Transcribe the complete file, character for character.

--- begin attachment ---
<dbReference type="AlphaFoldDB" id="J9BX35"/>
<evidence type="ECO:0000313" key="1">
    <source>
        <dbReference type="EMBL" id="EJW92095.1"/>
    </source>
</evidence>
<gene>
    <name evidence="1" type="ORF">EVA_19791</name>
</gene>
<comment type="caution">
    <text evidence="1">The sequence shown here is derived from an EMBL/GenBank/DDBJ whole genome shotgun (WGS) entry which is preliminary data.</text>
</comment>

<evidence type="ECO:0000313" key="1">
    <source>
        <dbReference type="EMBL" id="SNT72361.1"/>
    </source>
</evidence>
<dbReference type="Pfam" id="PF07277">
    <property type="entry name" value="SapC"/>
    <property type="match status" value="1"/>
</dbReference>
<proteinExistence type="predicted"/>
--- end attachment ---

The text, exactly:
<dbReference type="AlphaFoldDB" id="J9BX35"/>
<evidence type="ECO:0000313" key="1">
    <source>
        <dbReference type="EMBL" id="EJW92095.1"/>
    </source>
</evidence>
<gene>
    <name evidence="1" type="ORF">EVA_19791</name>
</gene>
<comment type="caution">
    <text evidence="1">The sequence shown here is derived from an EMBL/GenBank/DDBJ whole genome shotgun (WGS) entry which is preliminary data.</text>
</comment>

<evidence type="ECO:0000313" key="1">
    <source>
        <dbReference type="EMBL" id="SNT72361.1"/>
    </source>
</evidence>
<dbReference type="Pfam" id="PF07277">
    <property type="entry name" value="SapC"/>
    <property type="match status" value="1"/>
</dbReference>
<proteinExistence type="predicted"/>